Mulvaney defended the maneuver as “absolutely appropriate.”
“Did he also mention to me in the past the corruption related to the DNC server? Absolutely. No question about that. But that’s it, that’s why we held up the money,” Mulvaney said, referring to an unproven conspiracy theory that a hacked Democratic National Committee computer server was taken to Ukraine in 2016 to hide evidence that Kyiv, not Moscow, interfered in the last U.S. presidential election.
Mulvaney also said the funds had been withheld because European countries were being “really, really stingy when it comes to lethal aid” for Ukraine, and over whether Ukraine’s leaders “were cooperating in an ongoing investigation with our Department of Justice.”
But he characterized the decision to leverage congressionally approved aid as common practice, citing other instances in which the Trump administration has withheld aid to foreign countries and telling critics to “get over it.”
“I have news for everybody: get over it. There’s going to be political influence in foreign policy,” Mulvaney said. “Elections do have consequences and they should, and your foreign policy is going to change … there’s no problem with that.”
Mulvaney’s bold defense of Trump’s Ukraine actions comes as the House’s impeachment probe is closing in on the president’s most senior advisers, to determine whether Trump abused his power and pressured a foreign government to conduct investigations that could help his chances of reelection in 2020.
To the Democrats on the three panels conducting the impeachment probe, Mulvaney’s words marked a significant turning point.
“We have a confession from the president,” said Rep. Eric Swalwell (D-Calif.), a member of the House Intelligence Committee, referring to Trump’s July 25 phone call with Ukrainian President Volodymyr Zelensky, during which Trump pressured his counterpart to open investigations into the 2016 election and former vice president Joe Biden’s son, who sat on the board of Ukrainian energy company Burisma.
Mulvaney, Swalwell said, “co-signed the president’s confession,” adding that the administration was still engaging in “an ongoing coverup.”
Privately, some Republicans were incensed, calling Mulvaney’s comments a strategic mistake in the midst of the impeachment probe.
“Totally inexplicable,” said one GOP lawmaker, complaining of the “damage” Mulvaney’s words caused. “He literally said the thing the president and everyone else said did not happen.” The congressman spoke on the condition of anonymity to be candid.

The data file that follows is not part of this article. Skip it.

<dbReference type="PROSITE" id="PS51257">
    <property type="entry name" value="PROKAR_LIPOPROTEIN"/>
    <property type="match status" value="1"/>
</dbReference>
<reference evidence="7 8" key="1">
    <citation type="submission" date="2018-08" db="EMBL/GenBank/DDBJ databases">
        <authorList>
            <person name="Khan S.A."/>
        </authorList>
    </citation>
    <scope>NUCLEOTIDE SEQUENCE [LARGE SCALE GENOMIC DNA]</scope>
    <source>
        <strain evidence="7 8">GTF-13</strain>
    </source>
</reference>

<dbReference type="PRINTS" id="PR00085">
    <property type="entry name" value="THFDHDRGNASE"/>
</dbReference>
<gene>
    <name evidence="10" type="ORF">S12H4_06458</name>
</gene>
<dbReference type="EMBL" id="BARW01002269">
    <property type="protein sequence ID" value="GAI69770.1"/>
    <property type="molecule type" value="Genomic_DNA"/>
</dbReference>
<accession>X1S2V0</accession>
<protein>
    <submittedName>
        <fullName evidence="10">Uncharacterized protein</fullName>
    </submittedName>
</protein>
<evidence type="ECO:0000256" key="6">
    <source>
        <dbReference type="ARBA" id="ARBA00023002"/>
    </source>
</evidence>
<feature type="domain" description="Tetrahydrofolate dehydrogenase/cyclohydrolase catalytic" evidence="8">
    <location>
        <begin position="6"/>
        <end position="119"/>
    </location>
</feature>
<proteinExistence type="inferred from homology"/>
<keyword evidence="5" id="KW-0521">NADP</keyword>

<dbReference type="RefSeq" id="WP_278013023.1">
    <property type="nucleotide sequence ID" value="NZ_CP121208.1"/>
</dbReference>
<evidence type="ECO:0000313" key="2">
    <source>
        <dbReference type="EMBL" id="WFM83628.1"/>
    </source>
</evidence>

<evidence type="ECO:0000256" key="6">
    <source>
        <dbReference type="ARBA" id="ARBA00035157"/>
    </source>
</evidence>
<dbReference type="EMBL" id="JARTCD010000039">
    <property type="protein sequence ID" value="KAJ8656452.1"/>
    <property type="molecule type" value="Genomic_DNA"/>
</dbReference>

During his Thursday news conference, Mulvaney said the decision to withhold military aid from Ukraine had “absolutely nothing to do with Biden.” He also denied assertions that the administration had tried to hide anything by moving the transcript of Trump’s call with Zelensky to a more secure server.
“Let me ask you this, if we wanted to cover this up, would we have called the Department of Justice almost immediately and have them look at the transcript of the tape, which we did, by the way?” Mulvaney said. “If we wanted to cover this up, would we have released it to the public?”
But in the wake of his comments, other administration officials, as well as Trump’s legal team, attempted to distance themselves from Mulvaney.
A Justice Department official took issue with Mulvaney’s remarks, stating that “if the White House was withholding aid in regards to the cooperation of any investigation at the Department of Justice, that is news to us.
And in a statement, Trump’s lawyer Jay Sekulow said “the President’s legal counsel was not involved in acting chief of staff Mick Mulvaney’s press briefing.”
While Mulvaney spoke Thursday, members of the House Intelligence, Oversight and Foreign Affairs committees — which are conducting the impeachment probe — met behind closed doors with U.S. Ambassador to the European Union Gordon Sondland, who told them that Trump had outsourced official U.S. policy on Ukraine to his personal attorney, Rudolph W. Giuliani.
Sondland was uncomfortable with that decision, he testified, though he still carried out the strategy.
“I would not have recommended that Mr. Giuliani or any private citizen be involved in these foreign policy matters,” Sondland said, according to his prepared remarks.
Mulvaney dismissed those concerns, defending the president’s right to put foreign policy in the hands of his personal lawyer.
“You may not like the fact that Giuliani was involved, that’s great, that’s fine,” Mulvaney said, referencing Sondland’s remarks. “It’s not illegal, it’s not impeachable, … the president gets to set foreign policy and he gets to choose who to do so, as long as it doesn’t violate any law.”